The USS Cofer (DE-208/APD-62) was a Buckley-class destroyer escort. By design, the ships of this class were made to escort other vessels.
The name of the ship honors John Joseph Cofer, who died in the Naval Battle of Guadalcanal.
The USS Cofer (DE-208/APD-62) distinguished itself during World War II, for which it was awarded eight battle stars.
Technical Features of the USS Cofer (DE-208)
Class and type: Buckley-class destroyer escort
Launch date: 6 September 1943
Commissioning date: 19 January 1944
Decommissioning date: 28 June 1946
Displacement: 1,740 t full load
Length: 306 ft
Draft: 11.3 ft
Beam: 37 ft
Speed: 23 kts
Complement: 15 officers and 198 enlisted
Propulsion: two propellers, 12,000 shp
Capacity: 10 t
Fuel capacity: NSFO 2,216 bbls
Armament: three 3-inch/50 caliber guns, one quad 1.1-inch/75 caliber gun, eight single 20 mm guns, one triple 21-inch torpedo tube, one Hedgehog anti-submarine mortar, eight K-gun depth charge projectors, two depth charge tracks
History of the USS Cofer (DE-208)
The USS Cofer was built by the Charleston Navy Yard. It was commissioned on 19 January 1944 with Mrs. M. J. Cofer as a sponsor and with Lieutenant Commander Alvin P. Chester commanding. Between March and June 1944, the Cofer was in charge of escorting convoys on two different occasions, both involving transatlantic sailing. The ship then headed to New York to be converted to a Charles Lawrence-class high-speed transport.
The Cofer left New York in September 1944, and by November 1944, it had joined the 7th Fleet for operations in Hollandia, New Guinea. The vessel transported troopship to be landed on Leyte, enduring constant Japanese air attacks as it was sailing to the location. Immediately after landing forces at Leyte, the Cofer departed to Palau, where it embarked on even more troopships to carry to Ormoc Bay. This route, too, was a dangerous one as suicide planes often attacked the ship. As a consequence, the Cofer had to open fire alongside the rest of the fleet. The vessel also provided for the Liddle (APD-60) when the ship crashed into a kamikaze. Still engaged in its Philippines mission, the Cofer landed more reinforcements in January 1945 at Lingayen Gulf, at Luzon and Palawan in February 1945, and at Zamboanga and Cebu in March 1945.
In May 1945, the fleet was preparing to conduct motor torpedo operations off the coast of Cape Djoeata when hidden shore batteries sank YMS-481. It was the Cofer that ended up destroying the batteries and then rescuing 18 survivors of the sunken YMS-481. In the following month, in June, the ship saved 23 survivors of a YMS-50. In September 1945, the Cofer was sailing the waters off Okinawa. It made a brief tour to Nagasaki to embark on released prisoners of war, after which it went back to operating with the 7th Fleet to strengthen the occupation of Okinawa and Fusan. In June 1946, the Cofer was placed out of commission, and it entered the reserve fleet at Green Cove Springs in Florida.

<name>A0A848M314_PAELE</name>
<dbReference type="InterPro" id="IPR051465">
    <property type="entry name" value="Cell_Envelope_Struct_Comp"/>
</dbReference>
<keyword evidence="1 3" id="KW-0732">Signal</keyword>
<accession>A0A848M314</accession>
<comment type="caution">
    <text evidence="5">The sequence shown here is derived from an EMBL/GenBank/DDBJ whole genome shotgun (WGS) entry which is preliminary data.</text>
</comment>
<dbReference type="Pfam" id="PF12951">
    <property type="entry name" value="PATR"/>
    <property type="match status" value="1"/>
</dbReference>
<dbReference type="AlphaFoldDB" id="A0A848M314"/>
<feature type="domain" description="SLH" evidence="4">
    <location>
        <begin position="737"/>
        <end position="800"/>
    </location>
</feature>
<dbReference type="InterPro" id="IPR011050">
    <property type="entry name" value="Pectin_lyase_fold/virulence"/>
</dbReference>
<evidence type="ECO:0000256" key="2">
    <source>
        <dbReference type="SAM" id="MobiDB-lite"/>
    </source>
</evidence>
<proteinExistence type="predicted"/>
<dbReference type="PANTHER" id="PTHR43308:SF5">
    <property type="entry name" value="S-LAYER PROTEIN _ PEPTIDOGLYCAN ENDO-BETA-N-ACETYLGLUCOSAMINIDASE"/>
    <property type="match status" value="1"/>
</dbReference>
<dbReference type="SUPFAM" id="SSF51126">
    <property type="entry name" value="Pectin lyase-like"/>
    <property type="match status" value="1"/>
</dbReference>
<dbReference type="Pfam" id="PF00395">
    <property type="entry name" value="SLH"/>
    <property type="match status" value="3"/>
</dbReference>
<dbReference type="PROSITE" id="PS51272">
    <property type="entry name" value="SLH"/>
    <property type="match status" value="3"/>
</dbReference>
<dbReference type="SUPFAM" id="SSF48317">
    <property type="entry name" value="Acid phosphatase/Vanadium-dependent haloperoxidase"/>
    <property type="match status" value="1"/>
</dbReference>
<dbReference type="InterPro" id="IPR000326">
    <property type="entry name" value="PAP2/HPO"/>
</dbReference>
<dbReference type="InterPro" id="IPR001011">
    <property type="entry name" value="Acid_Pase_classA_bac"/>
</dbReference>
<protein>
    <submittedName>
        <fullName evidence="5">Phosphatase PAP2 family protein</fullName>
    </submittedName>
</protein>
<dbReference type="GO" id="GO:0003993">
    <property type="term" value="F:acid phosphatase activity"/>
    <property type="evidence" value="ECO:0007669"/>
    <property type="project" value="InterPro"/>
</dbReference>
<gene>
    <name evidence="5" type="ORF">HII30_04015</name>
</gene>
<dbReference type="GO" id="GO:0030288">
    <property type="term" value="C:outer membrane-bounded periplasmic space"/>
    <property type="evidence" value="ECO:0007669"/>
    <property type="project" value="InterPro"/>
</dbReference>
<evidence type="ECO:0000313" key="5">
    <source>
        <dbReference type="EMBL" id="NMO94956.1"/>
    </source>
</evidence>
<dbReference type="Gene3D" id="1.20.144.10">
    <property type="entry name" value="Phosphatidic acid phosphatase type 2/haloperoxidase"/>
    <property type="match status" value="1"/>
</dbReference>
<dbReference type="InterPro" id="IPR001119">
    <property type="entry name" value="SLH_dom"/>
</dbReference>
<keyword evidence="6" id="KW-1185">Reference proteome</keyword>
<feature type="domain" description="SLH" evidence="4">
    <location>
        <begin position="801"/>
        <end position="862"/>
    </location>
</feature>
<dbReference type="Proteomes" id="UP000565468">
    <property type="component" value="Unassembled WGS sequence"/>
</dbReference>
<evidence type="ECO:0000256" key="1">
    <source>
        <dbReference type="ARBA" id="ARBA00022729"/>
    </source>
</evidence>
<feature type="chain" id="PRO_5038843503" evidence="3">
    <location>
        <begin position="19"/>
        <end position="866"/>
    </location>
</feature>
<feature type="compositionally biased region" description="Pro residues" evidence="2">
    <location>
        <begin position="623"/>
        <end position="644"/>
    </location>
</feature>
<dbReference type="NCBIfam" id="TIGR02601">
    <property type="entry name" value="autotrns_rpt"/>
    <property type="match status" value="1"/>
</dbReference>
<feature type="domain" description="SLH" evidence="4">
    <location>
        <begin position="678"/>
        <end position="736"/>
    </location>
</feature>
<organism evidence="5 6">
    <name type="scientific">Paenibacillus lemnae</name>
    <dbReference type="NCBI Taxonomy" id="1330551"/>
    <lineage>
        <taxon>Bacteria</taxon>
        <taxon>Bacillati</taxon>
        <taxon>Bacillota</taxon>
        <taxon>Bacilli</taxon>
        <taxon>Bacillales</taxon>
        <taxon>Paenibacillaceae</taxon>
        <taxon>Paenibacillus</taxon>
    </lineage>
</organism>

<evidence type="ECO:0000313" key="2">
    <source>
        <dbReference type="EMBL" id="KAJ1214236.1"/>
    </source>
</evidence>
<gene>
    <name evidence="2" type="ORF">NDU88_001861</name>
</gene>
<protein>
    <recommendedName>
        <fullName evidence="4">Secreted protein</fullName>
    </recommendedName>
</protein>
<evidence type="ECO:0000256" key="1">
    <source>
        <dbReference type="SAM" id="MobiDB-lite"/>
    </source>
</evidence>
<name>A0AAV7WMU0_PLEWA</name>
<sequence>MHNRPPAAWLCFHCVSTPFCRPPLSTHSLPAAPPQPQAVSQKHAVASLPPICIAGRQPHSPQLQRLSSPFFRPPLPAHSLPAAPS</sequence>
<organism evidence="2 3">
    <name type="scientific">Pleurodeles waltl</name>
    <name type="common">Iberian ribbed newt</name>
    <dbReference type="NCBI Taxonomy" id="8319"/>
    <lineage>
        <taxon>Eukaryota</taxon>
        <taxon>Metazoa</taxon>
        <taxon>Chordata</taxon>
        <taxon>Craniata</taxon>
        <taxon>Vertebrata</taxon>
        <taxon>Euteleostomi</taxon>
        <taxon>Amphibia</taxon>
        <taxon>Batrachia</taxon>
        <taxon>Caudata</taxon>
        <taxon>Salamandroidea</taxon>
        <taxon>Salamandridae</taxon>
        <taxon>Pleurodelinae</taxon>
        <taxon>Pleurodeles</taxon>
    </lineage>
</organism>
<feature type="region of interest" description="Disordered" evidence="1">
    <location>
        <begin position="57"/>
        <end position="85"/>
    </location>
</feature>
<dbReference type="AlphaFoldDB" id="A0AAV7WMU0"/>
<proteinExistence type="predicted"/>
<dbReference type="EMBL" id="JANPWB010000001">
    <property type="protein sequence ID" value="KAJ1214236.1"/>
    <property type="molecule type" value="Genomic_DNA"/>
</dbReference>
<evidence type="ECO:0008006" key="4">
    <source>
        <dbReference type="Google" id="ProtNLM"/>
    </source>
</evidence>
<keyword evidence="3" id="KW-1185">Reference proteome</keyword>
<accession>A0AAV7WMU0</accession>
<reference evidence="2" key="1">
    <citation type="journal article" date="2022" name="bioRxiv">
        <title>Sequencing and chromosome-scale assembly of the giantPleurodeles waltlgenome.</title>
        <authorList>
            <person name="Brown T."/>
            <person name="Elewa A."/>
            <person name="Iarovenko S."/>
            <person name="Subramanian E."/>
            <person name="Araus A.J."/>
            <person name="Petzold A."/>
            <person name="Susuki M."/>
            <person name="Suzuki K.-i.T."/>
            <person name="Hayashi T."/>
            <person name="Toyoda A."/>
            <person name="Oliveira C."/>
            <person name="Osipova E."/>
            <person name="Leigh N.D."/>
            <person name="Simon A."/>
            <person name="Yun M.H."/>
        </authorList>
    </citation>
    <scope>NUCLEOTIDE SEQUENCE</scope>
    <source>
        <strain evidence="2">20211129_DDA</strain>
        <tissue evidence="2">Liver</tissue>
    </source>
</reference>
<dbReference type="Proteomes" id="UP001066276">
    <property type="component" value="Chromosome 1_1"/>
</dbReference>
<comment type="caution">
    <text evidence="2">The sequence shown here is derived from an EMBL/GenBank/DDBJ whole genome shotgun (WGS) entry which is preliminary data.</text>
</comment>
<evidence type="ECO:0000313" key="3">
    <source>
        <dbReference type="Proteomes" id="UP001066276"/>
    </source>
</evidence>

Asbestos Risks on the USS Cofer (DE-208)
Because asbestos was mined all across North America, the U.S. Navy bought large amounts of the mineral due to the various ways it was being used in building ships and equipment suitable for sea conditions. Asbestos is flexible and has a high resistance to fire which meant that it was safe to utilize in the construction of mechanical systems, but also in insulation and as a pipe and valve sealant. Unaware at that time, the Navy personnel was exposed to the toxicity of asbestos particles, which they would inhale regularly pretty much anywhere on board where there would be repair work or renovation.
Exposure would occur just as much in shipyards when the ships were built or undergoing maintenance routines. Officers, sailors, and workers from the shipyards, but also personnel in charge of the transportation of the asbestos-embedded materials, were constantly breathing in asbestos fibers that would loosen and become airborne due to being moved around and disturbed all the time.
To make matters worse, the majority of the people in charge of working with equipment containing asbestos had to do their jobs in narrow rooms where concentrations of the toxic mineral would be high due to the lack of proper ventilation. Given the fact that the workers were not aware that they were doing work in a hazardous environment, they had no protective gear in that sense.
Have You Been Exposed to Asbestos on the USS Cofer (DE-208)?
We can help you better understand how asbestos exposure happened in the U.S. Navy. We can also help you find your former shipmates. If you have cancer due to asbestos exposure and are considering taking legal steps to receive the compensation you deserve, we can help by contacting expert lawyers.